If this inability of the state to streamline and to adopt a business-like model with efficiencies and cost-cutting continues, the answer to your question is from your pocket and mine, our children and grandchildren’s pockets, depending on the length of the bonds.
The only difference is, the state will decide how our money is spent, on the priorities the state determines, rather than you and I spending our money on the priorities for our families.
Reform the Maryland State Retirement and Pension System
Connie Palombi, Calvert County
I am against the decision to pass the failing Maryland State Retirement and Pension System to the local county governments.
I propose allowing all current account holders the option to withdraw all funds, with no fees, taxes, penalties attached, and to put them into an IRA fund. This would save the state operating costs and benefit each account holder in controlling the investment, not claiming the yearly contributions (currently 7.5 percent of the employee’s salary) as yearly income on their Maryland income taxes and reaping the rewards of a deduction on the yearly federal income tax.
I am a public school employee, not a teacher, but mandated to be enrolled in the Maryland State Retirement and Pension System, as are all public school employees.
I am not a rebel, but I am at that point where I want to demand a tax refund on every failed government ruling (i.e.: No Child Left Behind, vehicle registration, etc.) from the government representatives’ personal pockets. They surely have taken money from us to fund their highly debated, educated, common-sense rulings.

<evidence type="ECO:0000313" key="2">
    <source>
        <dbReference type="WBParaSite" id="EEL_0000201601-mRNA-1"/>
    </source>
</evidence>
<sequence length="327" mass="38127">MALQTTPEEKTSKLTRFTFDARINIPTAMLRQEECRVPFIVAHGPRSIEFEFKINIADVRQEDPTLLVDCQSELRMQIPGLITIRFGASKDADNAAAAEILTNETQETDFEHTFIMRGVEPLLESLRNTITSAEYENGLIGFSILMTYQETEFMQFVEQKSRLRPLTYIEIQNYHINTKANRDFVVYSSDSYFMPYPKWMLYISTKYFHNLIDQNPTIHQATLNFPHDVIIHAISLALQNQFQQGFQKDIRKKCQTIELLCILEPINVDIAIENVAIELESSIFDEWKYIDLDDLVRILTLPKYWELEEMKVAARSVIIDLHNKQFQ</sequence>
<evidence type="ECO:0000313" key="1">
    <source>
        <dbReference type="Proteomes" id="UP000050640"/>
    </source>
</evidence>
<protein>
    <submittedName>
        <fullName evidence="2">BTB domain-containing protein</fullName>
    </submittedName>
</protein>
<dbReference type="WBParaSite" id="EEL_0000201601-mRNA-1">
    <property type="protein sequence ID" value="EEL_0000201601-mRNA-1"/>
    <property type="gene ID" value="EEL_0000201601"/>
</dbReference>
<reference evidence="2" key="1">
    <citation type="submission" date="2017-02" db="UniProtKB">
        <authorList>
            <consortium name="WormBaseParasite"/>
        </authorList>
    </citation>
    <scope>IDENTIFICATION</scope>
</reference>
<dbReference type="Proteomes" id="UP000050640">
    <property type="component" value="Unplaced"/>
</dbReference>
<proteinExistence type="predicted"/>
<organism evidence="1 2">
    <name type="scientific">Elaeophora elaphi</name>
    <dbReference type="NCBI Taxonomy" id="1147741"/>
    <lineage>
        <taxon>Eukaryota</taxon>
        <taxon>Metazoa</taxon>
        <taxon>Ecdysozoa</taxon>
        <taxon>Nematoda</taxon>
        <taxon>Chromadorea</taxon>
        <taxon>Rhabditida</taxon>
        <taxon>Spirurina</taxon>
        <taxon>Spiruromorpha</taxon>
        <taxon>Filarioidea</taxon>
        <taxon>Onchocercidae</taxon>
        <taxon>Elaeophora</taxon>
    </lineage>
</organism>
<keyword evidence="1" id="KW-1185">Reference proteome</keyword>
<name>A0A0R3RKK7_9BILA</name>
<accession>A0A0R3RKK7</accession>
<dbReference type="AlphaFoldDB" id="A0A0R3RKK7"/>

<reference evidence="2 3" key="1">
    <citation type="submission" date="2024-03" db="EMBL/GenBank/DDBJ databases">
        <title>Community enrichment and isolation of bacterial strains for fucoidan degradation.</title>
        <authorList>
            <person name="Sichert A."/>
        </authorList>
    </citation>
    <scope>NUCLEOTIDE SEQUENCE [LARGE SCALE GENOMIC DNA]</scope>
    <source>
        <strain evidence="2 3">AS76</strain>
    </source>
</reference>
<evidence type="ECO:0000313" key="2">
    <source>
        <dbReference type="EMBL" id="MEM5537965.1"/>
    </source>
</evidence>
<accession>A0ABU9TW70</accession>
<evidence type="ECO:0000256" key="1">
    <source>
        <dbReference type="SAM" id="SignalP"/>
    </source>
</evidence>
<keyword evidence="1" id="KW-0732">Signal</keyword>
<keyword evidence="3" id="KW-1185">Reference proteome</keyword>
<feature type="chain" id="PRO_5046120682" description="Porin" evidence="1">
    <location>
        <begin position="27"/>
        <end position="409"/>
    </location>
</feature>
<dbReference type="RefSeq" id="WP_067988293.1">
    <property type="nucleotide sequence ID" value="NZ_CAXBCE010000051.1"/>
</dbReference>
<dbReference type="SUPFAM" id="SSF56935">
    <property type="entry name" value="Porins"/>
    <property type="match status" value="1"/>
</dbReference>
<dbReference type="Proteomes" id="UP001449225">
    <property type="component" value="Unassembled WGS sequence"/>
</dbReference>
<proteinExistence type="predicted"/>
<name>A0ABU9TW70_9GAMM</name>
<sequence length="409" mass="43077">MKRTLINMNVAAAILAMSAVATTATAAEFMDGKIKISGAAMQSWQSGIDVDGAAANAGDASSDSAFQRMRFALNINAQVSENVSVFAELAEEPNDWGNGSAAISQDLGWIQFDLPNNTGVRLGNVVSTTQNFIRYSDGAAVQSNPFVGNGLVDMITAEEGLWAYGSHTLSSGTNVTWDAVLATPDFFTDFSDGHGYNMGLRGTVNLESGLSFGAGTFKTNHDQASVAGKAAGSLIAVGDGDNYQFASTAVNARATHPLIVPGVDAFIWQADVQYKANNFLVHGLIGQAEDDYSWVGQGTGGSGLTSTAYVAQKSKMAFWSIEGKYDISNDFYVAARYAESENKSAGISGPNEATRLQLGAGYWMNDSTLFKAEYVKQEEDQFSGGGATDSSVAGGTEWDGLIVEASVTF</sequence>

As a law-abiding citizen, I do not look for handouts but will help anyone in need if I can. I believe we all are feeling the crunch. And I believe the behavior and decisions of our government continue to need our support and input, but also our final say.
Everyone Needs to Pay Reasonable Taxes
Frank Fox, Mechanicsburg
Fear. It exudes from the media regularly. News stories of gruesome accidents and violent crime vie with reports of families struggling with the cost of living in some of the richest counties in the United States.
Fear, often masquerading as anger, also appears in letters to the editor blaming all levels of our government for difficulties in our lives. Often targeted are Congress, the governor, the national debt, Steny Hoyer and especially taxes.